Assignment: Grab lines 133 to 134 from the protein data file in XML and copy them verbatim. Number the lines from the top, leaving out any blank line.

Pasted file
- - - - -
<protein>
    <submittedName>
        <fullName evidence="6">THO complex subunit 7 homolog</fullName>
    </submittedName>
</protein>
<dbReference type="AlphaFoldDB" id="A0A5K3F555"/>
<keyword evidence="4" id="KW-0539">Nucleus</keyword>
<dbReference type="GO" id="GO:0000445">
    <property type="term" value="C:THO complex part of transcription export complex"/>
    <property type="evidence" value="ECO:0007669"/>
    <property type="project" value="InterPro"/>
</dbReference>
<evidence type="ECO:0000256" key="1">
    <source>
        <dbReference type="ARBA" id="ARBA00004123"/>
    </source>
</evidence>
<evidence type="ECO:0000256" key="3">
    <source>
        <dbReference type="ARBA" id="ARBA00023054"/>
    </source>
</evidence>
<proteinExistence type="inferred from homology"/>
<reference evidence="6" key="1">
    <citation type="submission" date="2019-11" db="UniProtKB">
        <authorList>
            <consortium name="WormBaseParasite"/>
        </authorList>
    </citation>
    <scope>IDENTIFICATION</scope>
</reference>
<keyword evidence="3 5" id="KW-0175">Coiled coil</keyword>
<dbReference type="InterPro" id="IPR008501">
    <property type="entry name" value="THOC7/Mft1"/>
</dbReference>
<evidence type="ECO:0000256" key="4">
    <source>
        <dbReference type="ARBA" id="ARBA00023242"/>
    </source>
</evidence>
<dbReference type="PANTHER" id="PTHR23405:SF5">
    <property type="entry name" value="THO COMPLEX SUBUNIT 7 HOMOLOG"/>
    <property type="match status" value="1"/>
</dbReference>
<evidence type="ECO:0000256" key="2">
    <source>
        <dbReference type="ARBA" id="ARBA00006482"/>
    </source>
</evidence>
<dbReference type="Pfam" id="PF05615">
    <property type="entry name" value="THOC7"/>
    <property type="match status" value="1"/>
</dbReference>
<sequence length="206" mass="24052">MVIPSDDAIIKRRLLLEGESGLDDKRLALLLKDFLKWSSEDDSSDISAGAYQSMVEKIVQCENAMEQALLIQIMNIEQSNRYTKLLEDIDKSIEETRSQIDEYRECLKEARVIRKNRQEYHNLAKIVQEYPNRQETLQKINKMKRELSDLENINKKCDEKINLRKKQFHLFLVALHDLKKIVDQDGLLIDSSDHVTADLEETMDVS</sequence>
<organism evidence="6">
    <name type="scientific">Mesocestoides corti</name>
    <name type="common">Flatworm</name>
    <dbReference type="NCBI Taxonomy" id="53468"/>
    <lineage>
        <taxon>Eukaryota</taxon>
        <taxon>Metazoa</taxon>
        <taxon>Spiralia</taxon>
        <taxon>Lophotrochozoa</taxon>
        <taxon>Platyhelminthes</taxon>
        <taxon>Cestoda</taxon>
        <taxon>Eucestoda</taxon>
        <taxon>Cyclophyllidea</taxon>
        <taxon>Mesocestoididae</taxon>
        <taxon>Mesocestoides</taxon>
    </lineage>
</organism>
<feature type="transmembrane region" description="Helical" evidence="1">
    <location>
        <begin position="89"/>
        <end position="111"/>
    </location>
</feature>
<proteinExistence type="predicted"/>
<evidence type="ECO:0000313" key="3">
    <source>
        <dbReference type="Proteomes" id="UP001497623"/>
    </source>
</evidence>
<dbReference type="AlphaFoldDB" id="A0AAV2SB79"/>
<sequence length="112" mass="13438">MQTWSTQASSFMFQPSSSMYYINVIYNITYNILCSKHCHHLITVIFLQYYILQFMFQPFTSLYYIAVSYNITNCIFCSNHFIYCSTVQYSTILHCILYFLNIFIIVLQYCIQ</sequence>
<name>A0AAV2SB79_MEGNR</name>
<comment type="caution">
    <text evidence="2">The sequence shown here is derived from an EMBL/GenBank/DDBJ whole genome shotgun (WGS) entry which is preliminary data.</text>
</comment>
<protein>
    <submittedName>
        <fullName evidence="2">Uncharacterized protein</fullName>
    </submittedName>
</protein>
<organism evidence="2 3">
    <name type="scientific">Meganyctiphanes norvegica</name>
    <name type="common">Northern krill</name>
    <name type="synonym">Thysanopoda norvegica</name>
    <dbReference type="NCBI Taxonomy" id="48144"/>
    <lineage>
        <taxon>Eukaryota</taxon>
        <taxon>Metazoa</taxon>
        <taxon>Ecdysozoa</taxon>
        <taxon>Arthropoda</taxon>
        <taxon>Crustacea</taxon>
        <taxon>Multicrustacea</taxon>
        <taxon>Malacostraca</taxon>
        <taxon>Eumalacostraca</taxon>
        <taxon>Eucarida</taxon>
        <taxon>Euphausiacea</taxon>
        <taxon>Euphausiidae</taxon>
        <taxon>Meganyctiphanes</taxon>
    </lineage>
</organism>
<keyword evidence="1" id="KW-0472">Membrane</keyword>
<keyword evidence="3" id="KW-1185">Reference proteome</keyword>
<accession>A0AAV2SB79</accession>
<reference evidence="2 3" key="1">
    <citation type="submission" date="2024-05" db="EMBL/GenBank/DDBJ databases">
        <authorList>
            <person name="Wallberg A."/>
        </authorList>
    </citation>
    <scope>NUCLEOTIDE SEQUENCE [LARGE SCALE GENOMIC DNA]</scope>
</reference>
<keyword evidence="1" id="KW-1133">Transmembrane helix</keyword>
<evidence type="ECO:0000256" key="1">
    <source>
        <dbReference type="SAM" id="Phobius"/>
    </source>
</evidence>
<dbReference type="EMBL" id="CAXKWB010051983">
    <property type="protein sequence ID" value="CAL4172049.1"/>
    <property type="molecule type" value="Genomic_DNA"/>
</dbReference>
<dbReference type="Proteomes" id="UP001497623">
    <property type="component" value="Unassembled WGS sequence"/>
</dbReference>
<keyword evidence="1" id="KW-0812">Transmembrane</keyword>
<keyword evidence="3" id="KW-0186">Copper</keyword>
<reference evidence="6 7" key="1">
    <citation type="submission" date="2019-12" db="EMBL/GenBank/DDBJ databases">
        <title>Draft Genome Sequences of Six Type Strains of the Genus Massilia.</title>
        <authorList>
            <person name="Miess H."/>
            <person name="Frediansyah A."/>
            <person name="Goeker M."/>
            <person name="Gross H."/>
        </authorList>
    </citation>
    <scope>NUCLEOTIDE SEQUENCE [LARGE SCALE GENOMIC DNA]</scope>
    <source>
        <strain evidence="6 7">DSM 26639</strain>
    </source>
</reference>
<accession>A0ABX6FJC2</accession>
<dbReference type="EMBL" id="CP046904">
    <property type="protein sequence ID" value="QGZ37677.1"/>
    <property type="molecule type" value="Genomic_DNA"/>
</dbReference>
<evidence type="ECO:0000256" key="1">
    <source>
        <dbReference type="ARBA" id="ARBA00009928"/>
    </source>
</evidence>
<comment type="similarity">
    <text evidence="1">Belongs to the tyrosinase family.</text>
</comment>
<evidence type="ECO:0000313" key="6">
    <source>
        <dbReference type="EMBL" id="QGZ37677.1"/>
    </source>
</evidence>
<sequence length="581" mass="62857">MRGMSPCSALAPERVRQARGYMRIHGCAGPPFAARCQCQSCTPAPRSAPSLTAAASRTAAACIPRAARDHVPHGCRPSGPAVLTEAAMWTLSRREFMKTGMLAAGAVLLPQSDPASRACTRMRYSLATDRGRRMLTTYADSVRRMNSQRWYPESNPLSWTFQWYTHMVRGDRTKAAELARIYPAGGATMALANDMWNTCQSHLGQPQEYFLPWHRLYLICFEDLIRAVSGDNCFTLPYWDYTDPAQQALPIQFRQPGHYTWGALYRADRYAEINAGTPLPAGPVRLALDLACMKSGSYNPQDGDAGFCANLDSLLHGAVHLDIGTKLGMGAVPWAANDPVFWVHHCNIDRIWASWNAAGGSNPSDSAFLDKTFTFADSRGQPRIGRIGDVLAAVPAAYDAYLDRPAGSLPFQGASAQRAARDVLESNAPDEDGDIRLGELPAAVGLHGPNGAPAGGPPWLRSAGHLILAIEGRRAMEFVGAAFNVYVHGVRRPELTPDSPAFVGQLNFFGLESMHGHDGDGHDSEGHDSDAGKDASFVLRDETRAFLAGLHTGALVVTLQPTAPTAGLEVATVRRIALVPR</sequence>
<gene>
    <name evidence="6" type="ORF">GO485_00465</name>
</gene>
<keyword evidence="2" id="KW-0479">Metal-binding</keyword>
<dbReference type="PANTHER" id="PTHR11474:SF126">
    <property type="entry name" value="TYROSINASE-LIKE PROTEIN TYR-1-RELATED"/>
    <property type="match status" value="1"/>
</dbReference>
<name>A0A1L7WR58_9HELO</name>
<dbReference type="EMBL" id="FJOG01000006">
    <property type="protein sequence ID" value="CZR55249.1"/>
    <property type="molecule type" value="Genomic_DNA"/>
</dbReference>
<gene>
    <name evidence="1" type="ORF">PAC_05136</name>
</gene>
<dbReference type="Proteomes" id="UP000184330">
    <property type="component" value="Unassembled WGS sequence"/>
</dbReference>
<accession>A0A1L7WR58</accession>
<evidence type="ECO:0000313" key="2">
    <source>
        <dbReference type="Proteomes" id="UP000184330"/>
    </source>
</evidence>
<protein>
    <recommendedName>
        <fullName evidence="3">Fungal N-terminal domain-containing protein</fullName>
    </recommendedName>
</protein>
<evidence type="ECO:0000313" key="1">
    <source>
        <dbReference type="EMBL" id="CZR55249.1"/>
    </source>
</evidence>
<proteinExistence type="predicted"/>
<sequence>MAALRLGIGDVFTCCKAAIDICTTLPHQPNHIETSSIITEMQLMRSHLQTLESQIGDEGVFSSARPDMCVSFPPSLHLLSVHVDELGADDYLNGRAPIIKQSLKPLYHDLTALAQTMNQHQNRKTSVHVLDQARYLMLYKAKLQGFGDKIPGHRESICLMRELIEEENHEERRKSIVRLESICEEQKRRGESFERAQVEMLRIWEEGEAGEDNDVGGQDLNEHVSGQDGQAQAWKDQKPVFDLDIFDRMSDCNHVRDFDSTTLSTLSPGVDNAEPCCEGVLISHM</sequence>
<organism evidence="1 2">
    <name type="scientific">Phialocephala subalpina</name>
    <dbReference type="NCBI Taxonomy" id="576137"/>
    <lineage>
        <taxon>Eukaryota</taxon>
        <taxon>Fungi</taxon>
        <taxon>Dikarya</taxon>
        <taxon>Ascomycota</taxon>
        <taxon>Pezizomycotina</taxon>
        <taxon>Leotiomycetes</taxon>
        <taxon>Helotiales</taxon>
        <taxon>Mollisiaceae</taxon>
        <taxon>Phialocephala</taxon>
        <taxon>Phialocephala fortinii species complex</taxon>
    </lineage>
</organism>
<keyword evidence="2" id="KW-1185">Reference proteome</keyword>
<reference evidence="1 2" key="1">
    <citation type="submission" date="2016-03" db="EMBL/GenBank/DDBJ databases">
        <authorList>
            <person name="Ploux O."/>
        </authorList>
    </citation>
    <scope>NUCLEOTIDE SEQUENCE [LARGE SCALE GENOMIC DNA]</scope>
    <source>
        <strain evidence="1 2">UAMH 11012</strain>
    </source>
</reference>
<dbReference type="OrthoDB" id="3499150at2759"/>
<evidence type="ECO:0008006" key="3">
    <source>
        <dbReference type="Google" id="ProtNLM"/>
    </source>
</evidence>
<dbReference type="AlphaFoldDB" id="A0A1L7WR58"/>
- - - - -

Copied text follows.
    <property type="protein sequence ID" value="CAL4172049.1"/>
    <property type="molecule type" value="Genomic_DNA"/>